What's crazy about this crazy person is that she's crazy, if she did this in the name of her own psychopathology we could happily ignore her, but she's doing this for women, she's saying it's for women, when what you want to say is, "you know this makes people hate women, right?"  Mr. McDonalds didn't do it for men, or even as a man, he just did it, why do you have to drag the rest of the women into your delusions?

But this is the kind of solidarity popularized by Lori Gottlieb and the rest-- and I am asking, at what expense?  Sites like Jezebel and Feministing are much, much worse than pornography, every article they write sets women back a week, do the math, they do such a disservice to women because they take their narcissism and repackage it as gender issues, and you're locked into it.  What if I don't think gun control is a gender issue?  What if watching Girls makes me want to make a snuff film?  To use your impossible language, "where is my safe space to challenge your privilege?"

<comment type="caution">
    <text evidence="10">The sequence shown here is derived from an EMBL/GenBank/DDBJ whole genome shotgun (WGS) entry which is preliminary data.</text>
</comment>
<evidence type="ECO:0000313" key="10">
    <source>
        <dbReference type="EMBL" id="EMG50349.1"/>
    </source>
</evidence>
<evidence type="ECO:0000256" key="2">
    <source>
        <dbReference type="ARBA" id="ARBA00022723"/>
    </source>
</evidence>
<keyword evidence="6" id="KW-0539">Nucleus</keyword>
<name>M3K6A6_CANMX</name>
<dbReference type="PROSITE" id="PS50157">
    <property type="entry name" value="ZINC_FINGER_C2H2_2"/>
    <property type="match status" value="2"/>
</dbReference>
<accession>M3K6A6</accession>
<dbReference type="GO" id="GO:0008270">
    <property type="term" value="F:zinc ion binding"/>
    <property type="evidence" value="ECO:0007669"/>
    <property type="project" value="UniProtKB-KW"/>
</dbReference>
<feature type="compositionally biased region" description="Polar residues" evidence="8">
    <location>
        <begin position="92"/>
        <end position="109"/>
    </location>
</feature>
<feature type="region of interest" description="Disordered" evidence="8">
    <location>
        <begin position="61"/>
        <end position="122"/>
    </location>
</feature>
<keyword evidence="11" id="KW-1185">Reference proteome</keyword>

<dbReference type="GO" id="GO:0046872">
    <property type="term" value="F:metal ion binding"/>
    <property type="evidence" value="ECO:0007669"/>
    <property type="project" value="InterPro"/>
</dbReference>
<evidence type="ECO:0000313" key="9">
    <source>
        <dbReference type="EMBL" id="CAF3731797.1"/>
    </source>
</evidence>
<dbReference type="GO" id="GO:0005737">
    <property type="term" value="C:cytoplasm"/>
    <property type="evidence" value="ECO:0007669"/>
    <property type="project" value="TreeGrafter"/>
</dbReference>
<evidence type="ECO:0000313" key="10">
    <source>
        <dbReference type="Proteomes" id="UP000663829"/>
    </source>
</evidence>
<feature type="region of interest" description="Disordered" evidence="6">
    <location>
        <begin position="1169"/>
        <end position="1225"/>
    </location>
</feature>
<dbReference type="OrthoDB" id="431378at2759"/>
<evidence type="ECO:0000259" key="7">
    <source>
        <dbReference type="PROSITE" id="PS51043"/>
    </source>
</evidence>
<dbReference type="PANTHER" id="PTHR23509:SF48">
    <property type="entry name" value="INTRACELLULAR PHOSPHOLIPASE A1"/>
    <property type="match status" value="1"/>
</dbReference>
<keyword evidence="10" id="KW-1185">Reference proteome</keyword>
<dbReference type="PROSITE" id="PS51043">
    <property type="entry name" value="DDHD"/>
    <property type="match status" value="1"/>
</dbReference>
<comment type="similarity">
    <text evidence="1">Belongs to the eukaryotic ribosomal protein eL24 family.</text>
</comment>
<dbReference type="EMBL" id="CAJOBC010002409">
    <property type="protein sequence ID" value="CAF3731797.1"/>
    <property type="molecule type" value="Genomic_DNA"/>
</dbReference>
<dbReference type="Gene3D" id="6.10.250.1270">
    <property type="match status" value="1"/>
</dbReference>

My point isn't that women don't have legitimate gripes with the system, or that there isn't sexism still around, my point is that most of what you think is "feminism" is really a work, a gimmick, a marketing scheme.  It is straight up consumerism, repackaged as a gender issue.  Case in point: season 1 and 2 of Girls.

And most importantly of all: if this is what women's solidarity is made of, how much support can they really expect from each other?  Is this solidarity power, or the trappings of power?  "Did you see Girls last night?"  No, I'm sorry, I was being raped.  "Oh, too bad.  It was a good one."


In Django Unchained, evil slaveowner Leonardo DiCaprio asks a question.  Sorry, back up: why does everyone call him an evil slaveowner?  As far as I can tell, he was a pretty average slaveowner, I'd even say he was "kind", in the sense that all his slaves "like" him, and he rarely "tortures" anyone and by the use of quotes you can see I'm hedging, my point here is how quickly people have to broadcast  their indignancy.  "He's evil."  So what you're saying is you're against slavery?  Thanks for clarifying.